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02.09.11

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Phaedra
SHE'S NOT THE ONE: No, Charlotte Gainsbourg will not go out with you after your ass gets dumped.

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Ten feel-bad movies to break up to

By Richard von Busack


I am the man who thought it would be a dandy idea to take a shy, ballet-loving high school girl to Papillon. "It means butterfly!" I thought. "A charming Gallic farce!" By the film's end, I was not on speaking terms with her, since she had just witnessed a bloody guillotining, a truckload of Devil's Island prison atrocities and other stuff you don't want to think about when you're nibbling chocolates.

Here are 10 suggestions to make sure your postValentine's Day weekends will be wide open. I have chosen to ignore the usual much-vaunted recent adolescent breakup movies. The films below have adults in them. Messed-up adults. Mean adults. And they'll make you so, so happy to be newly single.

'After Hours' (1985) Just take a look at the poster: a man's head being twisted by a 50-foot woman's painted fingers. Tell me that's not romantic. From dusk until dawn, a fleeing singleton (Griffin Dunne) roams Manhattan, trying to get a date. Such tempting '80s actresses as Terri Garr and Catherine O'Hara only add to his persecution in one of Martin Scorsese's most excruciating films.

'Who's Afraid of Virginia Woolf?' (1966) An American couple, George (Richard Burton) and Martha (Elizabeth Taylor), hit the booze to endure the boredom of living at a cow college. Fortunately, they have a pair of callow young bores to sharpen their claws upon. There's drinking, taunting, braying, airing of grievances, rounds of "Get the Guests" and "Hump the Hostess." Inform that special someone that this is where you hope the two of you will be in 20 years.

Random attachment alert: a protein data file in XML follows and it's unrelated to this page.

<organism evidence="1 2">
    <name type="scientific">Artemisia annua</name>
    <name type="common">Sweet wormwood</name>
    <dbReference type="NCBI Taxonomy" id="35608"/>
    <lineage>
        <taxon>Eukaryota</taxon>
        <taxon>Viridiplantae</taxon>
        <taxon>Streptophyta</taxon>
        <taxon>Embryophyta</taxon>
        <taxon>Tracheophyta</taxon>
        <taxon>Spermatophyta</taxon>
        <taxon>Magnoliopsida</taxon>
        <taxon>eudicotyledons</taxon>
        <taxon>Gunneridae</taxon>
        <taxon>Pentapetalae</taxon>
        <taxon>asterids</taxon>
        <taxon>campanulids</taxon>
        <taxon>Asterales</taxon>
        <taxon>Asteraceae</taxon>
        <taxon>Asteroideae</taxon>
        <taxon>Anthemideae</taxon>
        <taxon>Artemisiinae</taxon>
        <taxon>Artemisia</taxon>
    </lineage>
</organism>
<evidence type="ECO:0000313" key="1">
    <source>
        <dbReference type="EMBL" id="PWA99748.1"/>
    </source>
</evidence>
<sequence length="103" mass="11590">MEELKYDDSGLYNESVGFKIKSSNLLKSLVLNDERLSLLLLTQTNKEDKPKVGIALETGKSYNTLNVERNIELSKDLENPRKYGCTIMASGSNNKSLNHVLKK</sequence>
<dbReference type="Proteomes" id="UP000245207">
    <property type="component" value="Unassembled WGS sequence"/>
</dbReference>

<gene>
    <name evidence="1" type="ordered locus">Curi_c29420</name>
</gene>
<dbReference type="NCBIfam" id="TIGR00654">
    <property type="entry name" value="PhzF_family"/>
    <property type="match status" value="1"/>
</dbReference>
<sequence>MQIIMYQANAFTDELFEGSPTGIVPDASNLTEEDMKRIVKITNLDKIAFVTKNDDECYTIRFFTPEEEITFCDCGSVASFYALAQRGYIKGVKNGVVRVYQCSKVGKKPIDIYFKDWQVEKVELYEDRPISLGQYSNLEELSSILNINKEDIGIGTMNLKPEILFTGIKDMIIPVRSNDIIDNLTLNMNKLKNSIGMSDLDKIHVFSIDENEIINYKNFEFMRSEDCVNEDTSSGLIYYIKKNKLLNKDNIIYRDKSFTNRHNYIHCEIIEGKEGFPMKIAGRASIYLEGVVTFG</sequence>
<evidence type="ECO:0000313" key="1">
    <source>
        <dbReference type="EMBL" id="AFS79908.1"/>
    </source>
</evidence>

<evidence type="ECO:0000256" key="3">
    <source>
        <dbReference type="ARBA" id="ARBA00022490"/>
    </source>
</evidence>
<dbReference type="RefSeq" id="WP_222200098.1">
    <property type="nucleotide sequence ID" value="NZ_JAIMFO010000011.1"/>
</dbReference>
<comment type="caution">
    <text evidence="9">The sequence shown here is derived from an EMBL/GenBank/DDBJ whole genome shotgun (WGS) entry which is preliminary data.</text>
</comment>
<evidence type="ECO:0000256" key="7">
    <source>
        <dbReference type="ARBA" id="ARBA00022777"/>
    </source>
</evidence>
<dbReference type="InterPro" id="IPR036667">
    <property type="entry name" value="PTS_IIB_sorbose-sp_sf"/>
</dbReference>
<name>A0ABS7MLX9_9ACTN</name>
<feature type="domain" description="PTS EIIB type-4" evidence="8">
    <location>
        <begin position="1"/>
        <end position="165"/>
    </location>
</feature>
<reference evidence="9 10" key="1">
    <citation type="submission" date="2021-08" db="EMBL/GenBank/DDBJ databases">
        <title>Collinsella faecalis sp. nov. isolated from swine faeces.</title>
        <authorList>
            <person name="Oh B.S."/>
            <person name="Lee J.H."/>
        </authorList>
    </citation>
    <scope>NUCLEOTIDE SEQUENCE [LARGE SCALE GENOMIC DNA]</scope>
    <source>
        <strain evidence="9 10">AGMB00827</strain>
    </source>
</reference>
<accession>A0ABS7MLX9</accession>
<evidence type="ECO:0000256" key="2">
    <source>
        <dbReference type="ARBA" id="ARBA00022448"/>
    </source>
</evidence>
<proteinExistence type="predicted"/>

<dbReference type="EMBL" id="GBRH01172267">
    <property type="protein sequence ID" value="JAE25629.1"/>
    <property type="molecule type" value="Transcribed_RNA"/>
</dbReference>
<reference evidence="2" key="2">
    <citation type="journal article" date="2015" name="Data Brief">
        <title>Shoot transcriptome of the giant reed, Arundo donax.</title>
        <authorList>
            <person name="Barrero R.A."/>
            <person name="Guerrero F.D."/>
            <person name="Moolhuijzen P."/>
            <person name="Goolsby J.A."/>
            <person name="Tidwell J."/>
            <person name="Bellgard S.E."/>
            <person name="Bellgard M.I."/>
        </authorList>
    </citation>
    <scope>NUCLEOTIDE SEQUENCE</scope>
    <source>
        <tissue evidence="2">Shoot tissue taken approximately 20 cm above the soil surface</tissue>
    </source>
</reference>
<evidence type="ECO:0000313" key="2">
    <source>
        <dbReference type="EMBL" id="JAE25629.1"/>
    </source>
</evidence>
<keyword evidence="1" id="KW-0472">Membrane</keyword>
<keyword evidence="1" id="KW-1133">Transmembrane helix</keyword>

'Closer' (2004) Named for a Joy Division album that makes people want to kill themselves, Closer stars a quartet of vicious Londoners, including Natalie Portman as a lying exotic dancer, Julia Roberts showing levels of wrath only her personal assistant had witnessed previously and Clive Owen as a physician who says comforting things like, "Have you ever seen a human heart? It looks like a fist, wrapped in blood!"

'Antichrist' (2009) A howling triple-X shocker made by Lars von Trier, who shot the film as a cure for two years of depression. "He" (Willem "I'm being skinned alive again" Dafoe) meets "She" (Charlotte Gainsbourg). After the couple's toddler commits suicide, they head out to a forest of mutant critters for loads of real bad sex and genital mutilation. Chaos reigns—as it certainly will in your car on the way back home.

'Fatal Attraction' (1987) Ultimately, who is more reprehensible: lousy no-good, cheating husbands or bunny-boiling hookups who don't have temporary brains to understand what the three initials "NSA" mean? Answer: both! "I won't allow you to treat me like some slut you can just bang a couple of times and throw in the garbage!" yells Glenn Close, and that's just one mood-settling line that'll ready that special someone for a night of canoodling.

'Irreversible' (2002) Director Gaspar No said that he wanted to put "Vengeance Is Man's Right" on the poster. The middle of the movie is a now-famous 15-minute rape scene. Topic for discussion, while your soon-to-be-ex flees from the multiplex: "How about No's mise-en-scene? Is, then, vengeance a man's right? Can I call you? How about next weekend?"

'Porky's' (1982) Bob Clark's comedy about the wackiest bunch of teens who ever scored a chick separates the men from the women—right there in the theater. Why isn't she laughing at the scene where the gang drills a hole to spy on the girls' locker room? What is she, a virgin?

'Sal', or the 120 Days of Sodom' (1975) One of director Pier Paolo Pasolini's fans asks: "A work of rigorous moral intelligence or a descent into a nightmare of cruelty and lust?" Take the high road: tell your date that anyone who changes the channel on this infamous film is collaborating with the fascists.

'Society' (1989) Some 20 years later after, the old gorge rises recalling the punchline of this Brian Yuzna's dark class-conscious comedy about a group of wealthy Beverly Hills perverts. Guaranteed instant breakup, especially if you're involved with someone who cherishes John Hughes' comedies.

'Shame' (1968) Ingmar Bergman's film starring Liv Ullmann, the kind of self-possessed Viking specimen that makes men curl up and want to hide. What you've got is one unforgettable, beautifully conceived horror story about how a dictatorship cuckolds every man and whores every woman. It's that one date movie you'll want when you only want one date.


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